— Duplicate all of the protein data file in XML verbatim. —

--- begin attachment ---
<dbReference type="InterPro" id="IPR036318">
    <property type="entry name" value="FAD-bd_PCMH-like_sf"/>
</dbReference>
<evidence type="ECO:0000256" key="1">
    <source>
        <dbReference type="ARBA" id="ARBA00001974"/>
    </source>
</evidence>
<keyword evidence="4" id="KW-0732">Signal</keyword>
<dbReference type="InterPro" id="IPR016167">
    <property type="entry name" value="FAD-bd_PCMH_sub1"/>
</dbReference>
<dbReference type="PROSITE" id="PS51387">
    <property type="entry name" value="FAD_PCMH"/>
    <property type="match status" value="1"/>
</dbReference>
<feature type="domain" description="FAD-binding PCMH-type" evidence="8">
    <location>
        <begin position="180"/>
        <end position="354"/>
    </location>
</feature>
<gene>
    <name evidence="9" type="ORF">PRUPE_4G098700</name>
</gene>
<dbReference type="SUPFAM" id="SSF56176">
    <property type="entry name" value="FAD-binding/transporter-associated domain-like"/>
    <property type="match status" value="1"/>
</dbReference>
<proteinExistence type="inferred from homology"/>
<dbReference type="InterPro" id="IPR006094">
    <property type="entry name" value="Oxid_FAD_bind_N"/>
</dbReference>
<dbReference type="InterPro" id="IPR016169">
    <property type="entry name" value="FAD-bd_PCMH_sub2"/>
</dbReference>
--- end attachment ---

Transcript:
<dbReference type="InterPro" id="IPR036318">
    <property type="entry name" value="FAD-bd_PCMH-like_sf"/>
</dbReference>
<evidence type="ECO:0000256" key="1">
    <source>
        <dbReference type="ARBA" id="ARBA00001974"/>
    </source>
</evidence>
<keyword evidence="4" id="KW-0732">Signal</keyword>
<dbReference type="InterPro" id="IPR016167">
    <property type="entry name" value="FAD-bd_PCMH_sub1"/>
</dbReference>
<dbReference type="PROSITE" id="PS51387">
    <property type="entry name" value="FAD_PCMH"/>
    <property type="match status" value="1"/>
</dbReference>
<feature type="domain" description="FAD-binding PCMH-type" evidence="8">
    <location>
        <begin position="180"/>
        <end position="354"/>
    </location>
</feature>
<gene>
    <name evidence="9" type="ORF">PRUPE_4G098700</name>
</gene>
<dbReference type="SUPFAM" id="SSF56176">
    <property type="entry name" value="FAD-binding/transporter-associated domain-like"/>
    <property type="match status" value="1"/>
</dbReference>
<proteinExistence type="inferred from homology"/>
<dbReference type="InterPro" id="IPR006094">
    <property type="entry name" value="Oxid_FAD_bind_N"/>
</dbReference>
<dbReference type="InterPro" id="IPR016169">
    <property type="entry name" value="FAD-bd_PCMH_sub2"/>
</dbReference>